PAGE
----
Mark Amsler is Senior Lecturer in English at the University of Auckland (NZ). His teaching and research includes literacy studies, critical theory, semiotics, sociolinguistics and medieval studies. He recently published Affective Literacies: Writing and Multilingualism in the Later Middle Ages, and is currently completely a book on pragmatic discourses and heterodox communities, entitled How to Do Things with Words, 1100-1500.
- "Recently, at one New Zealand university, a traditional arts department hired four new full-time academics at different ranks, but within a few months was required by senior management to downsize its full-time academic staff."
- "They allow us to redirect energy from fire-fighting the absurdities of the system towards understanding, refusing and transgressing them critically and collectively."
- "Indeed, the very idea that we have the right to intellectual debate, collaborative inquiry and collective action within the university at times feels almost unthinkable."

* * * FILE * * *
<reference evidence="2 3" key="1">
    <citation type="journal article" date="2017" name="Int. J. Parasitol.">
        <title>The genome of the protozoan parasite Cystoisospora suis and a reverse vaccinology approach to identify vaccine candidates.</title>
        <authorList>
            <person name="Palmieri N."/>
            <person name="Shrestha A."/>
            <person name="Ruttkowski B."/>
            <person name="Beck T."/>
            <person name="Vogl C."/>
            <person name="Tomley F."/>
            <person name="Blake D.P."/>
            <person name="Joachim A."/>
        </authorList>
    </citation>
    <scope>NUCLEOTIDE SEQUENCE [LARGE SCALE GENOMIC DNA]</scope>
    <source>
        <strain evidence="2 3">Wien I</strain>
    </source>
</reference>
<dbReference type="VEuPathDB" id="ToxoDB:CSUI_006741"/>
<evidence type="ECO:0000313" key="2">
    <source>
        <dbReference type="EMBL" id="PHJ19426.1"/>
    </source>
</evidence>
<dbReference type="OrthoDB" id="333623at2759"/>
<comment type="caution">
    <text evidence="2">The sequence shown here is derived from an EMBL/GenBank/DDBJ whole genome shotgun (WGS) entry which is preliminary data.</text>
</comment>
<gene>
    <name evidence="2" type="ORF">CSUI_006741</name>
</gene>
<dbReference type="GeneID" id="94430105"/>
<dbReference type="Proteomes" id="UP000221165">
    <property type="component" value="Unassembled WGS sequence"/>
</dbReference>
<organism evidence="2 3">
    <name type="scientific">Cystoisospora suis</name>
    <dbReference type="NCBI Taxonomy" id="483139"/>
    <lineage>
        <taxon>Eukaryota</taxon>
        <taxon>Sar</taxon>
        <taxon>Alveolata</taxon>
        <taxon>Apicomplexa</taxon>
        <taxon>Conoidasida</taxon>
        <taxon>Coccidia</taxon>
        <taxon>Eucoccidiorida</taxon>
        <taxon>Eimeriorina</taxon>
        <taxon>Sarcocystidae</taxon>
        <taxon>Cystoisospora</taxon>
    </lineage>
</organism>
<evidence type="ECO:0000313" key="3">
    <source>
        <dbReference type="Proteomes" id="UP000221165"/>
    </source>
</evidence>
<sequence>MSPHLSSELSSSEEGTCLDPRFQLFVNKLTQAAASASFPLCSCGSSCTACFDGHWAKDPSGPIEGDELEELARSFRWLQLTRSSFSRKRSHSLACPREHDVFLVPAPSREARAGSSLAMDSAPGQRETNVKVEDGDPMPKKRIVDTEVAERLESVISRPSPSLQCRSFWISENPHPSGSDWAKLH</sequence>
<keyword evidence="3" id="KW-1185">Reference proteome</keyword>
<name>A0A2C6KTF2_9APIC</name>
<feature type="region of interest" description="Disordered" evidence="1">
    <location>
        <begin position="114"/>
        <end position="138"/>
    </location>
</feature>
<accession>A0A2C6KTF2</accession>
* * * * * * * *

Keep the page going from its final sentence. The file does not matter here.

- "Publications have become ‘outputs’; students are ‘clients’ who ‘invest’ in ‘quality assured’ education with a demonstrable ‘graduating profile’ keyed to ‘improving the national economy’."
- "Just imagine."
- "• Cultivate open access to as much scholarly research and writing as possible, especially peer-reviewed work."
- "Free universities in the UK, for example, are not only ‘a small but significant part of the fight for the right of all people [."
- "Dialectical practice can help us move beyond the unthinkable to create spaces for democratic, even humanistic transformation in higher education by foregrounding the tensions between cultural and political criticism as action."
- "This sort of practical-intellectual politics might take many forms, including occupying, opening and finding outsides."
- ".] have excellent links with major global employers who often contribute to the curriculum’."